“Tyger! Tyger! burning bright
In the forests of the night,
What immortal hand or eye
Dare frame thy fearful symmetry?”
The Tyger by William Blake
If you have not read the previous Sally Lockhart books, and do not want any spoilers for the other books, please stop reading here. There are big plot twists from the last book that are the starting point for the novel. This is your only warning!
It took me a while to pick up this book. After the ending of the previous book, I was not sure I would want to continue on to the next book; I am not a fan of reading books where the main characters are parents. I find that many of the plots involved then require the parents to move heaven and hell to save their babies, and I really didn’t want to read that. Also, I knew that this was the last book in the series where Sally is the main character (and I wasn’t really ready to say goodbye to her). But I needed something to listen to while walking into work in the mornings, so I thought I would give the book a chance, and I am glad I did.
It has been about 3 years since the end of the previous book. Sally has had a daughter, named Harriet. They live with Webster and Jim in a country house, with space for the camera stuff, and Sally’s financial business has been expanded. Things are going well, too well, and when things start going wrong there is no break until the end of the story. Sally receives divorce papers from a man she has never met, and worst of all he wants custody of Harriet. The attack is well planned as Webster, Jim, and Charles are unreachable in South America, and cannot come to her aid. As preposterous as the claims are, it will be hard for Sally as she is a woman living a socially unacceptable life in 1881. As things develop, Sally realizes that this trap has been a long time in the works, and that all her options are running out. While all this is happening, the Jewish community is being targeted by a shadowy figure called the Tzaddik. While one powerful journalist (Goldberg) tries to unravel the mystery of the Tzaddik, his path will cross with Sally’s. Will Sally be able to prove her side of the story and keep Harriet safe? And what does the Tzaddik and the persecution of the Jews have to do with her?
I think of the three Sally Lockhart books I have listened to, this was my least favorite. While I liked the story, it was just so much darker than the other two, so much so I had to take breaks from it. It is not until almost the end that anything goes in Sally’s favor. One of the reasons it is so much darker is that Jim is missing for almost all the book. In the two previous books, he brings a little bit of humor to the situation. I missed him a lot.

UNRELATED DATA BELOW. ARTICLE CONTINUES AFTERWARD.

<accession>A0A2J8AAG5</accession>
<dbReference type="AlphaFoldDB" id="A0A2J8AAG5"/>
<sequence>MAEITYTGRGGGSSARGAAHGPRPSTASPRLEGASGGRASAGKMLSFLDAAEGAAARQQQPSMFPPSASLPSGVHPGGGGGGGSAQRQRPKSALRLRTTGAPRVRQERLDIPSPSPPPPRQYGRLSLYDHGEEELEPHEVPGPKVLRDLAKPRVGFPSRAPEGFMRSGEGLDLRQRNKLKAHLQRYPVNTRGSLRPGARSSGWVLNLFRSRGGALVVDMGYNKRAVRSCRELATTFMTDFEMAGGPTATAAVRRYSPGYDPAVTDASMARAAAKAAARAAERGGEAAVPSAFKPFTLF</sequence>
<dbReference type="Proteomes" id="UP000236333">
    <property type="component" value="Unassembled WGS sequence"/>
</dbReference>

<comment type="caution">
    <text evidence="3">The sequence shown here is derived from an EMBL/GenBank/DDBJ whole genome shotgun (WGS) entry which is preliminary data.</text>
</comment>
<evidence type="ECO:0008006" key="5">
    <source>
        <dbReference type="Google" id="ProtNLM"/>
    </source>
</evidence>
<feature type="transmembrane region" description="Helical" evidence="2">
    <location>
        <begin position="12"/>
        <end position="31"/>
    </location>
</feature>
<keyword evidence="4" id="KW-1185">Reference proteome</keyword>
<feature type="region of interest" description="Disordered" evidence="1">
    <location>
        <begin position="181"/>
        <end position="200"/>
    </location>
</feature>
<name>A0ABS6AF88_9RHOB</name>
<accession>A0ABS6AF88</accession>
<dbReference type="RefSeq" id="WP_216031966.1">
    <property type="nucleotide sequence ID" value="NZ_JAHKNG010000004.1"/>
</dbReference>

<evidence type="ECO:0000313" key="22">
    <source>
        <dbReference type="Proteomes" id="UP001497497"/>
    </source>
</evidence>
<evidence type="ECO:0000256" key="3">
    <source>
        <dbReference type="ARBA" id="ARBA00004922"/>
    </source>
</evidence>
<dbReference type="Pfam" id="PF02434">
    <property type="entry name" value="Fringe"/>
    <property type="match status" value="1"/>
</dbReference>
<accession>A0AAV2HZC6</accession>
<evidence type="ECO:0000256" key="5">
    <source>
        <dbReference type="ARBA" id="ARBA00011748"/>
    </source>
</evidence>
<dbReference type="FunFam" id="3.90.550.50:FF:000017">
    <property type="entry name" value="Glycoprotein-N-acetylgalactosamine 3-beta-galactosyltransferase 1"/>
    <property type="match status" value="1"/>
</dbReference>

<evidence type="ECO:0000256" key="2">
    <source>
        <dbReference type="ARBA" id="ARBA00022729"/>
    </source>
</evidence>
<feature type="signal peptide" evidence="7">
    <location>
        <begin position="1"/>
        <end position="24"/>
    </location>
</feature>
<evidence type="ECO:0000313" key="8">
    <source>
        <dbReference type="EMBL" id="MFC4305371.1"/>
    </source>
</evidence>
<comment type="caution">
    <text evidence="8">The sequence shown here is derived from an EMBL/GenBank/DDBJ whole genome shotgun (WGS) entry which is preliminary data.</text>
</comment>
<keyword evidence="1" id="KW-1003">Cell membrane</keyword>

There was a lot to like though with this story. It feels like Pullman pulled out all the stops for this story, and it feels a bit like the end of a trilogy. There are so many things from the historical context that Pullman has artfully pulled in; the two main points being the plight of the Jewish people of Europe, and the rise of socialism. Both bring out how tough life in 1881 was for many people. There are parts that are heartbreaking, and infuriating.
One of the things I love about the whole Sally Lockhart series is the strength of the characters, especially the female ones. Sally is an extremely unconventional woman for her time, and at times that works against her, but she doesn’t compromise on who she is. Around her other strong characters appear and support her. The new characters that are introduced in this story are a lot of fun. There is Sally’s new business partner, a woman named Margret, who is really smart and like Sally working and earning her own money (rather than relying on a man). They have a secretary who is also a woman, and Sally’s loyal nurse for Harriet.
The most dynamic new character though is Daniel Goldberg. He is Jewish, socialist, and a leader. People from both communities look to him for guidance, and he is a force of nature. In the story he draws people’s attention and as a reader he does the same. He can also be a man of action when he needs to as well. There is a scene where he stops a street riot with a story. As Sally thinks, here is a man that is finally the equal to Sally!
While I liked Fredrick, I never really liked him and Sally, so I did not really miss him in this story. Instead, I think Goldberg is a better match to Sally, and brings out the best in her. But don’t let this lead you wrong, there is almost no romance in this story.
The actual mystery in this story is, I think, the weakest of the three books so far. I knew from the end of the first book who the villain was going to be, but it took Sally forever. Luckily Pullman addresses part of that, with Sally saying she never wanted to admit that she knew who was behind this trap. Luckily, there are some new assistants to the villain, and at least one is truly horrific.
Final Verdict: A good continuation of the series. But be prepared for a pretty depressing book, until the last few chapters!